Taking it one step further, thinking of people of privilege in any type of scheme intending to “help” people with less privilege (whether males in women empowerment, rich people in poverty alleviation and of course any intersection thereof – rich, women in the empowerment of poor women) risk not only drowning out their voice and ignoring the work that they’ve already done (the megaphones of the powerful are far louder), but also belittle their wills, desires, ideas or ability to act on their own. As commented here, the will of people of privilege to do “good” or “help” is “[…] A good thing, except for the fact that they[we] tend to believe that their[our] good intentions are sufficient; in-depth knowledge of history, language, politics, and culture is not necessary;“.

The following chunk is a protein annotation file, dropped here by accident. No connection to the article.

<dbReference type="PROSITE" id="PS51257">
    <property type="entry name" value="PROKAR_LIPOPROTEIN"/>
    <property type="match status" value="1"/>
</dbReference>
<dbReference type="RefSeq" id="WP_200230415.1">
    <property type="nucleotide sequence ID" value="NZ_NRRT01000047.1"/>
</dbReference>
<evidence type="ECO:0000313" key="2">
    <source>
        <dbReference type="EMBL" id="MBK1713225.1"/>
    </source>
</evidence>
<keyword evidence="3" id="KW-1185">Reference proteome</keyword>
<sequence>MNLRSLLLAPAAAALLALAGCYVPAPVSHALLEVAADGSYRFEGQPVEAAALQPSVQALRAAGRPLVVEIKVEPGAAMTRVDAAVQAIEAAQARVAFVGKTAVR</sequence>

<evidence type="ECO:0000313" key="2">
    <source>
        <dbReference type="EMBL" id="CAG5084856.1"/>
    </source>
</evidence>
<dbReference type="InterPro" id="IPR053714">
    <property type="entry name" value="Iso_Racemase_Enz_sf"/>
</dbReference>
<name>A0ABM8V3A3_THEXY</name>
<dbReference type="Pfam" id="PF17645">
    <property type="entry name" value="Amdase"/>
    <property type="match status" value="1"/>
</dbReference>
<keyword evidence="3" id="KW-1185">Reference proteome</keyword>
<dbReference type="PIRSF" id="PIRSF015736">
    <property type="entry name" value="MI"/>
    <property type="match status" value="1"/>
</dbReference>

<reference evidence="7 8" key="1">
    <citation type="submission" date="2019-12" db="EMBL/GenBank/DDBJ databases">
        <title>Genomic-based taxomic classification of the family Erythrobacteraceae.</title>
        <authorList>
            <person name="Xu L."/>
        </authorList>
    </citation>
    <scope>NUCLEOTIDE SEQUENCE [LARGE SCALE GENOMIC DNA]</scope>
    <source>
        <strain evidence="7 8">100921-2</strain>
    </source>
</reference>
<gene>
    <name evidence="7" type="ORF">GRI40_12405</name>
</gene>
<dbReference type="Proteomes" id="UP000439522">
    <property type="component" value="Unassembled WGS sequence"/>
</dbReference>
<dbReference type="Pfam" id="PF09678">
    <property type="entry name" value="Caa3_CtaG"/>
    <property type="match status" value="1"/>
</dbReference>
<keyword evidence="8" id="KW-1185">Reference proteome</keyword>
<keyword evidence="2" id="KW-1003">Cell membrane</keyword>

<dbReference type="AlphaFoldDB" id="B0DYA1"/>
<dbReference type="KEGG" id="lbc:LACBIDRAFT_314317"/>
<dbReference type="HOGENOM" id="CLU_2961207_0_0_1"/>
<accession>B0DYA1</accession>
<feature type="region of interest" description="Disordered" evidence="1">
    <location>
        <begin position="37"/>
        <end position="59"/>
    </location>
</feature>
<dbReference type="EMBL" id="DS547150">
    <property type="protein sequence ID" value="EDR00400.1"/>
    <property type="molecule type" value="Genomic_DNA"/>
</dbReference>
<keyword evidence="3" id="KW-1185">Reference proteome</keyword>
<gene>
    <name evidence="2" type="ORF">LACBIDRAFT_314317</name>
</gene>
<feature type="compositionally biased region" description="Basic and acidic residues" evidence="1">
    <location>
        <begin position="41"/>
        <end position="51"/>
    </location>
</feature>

I guess, ideally, everyone of us should work the closest with and to greatest extent for the communities we know the best (I guess our home communities). If not that, we should be humble and accept that any community we intend to work for we’d best listen to, and thereafter only act if we have the understanding that we cannot ever claim to really “understand” what it’s like to live in a world without our own set of privileges nor can we really act outside of that system of privilege.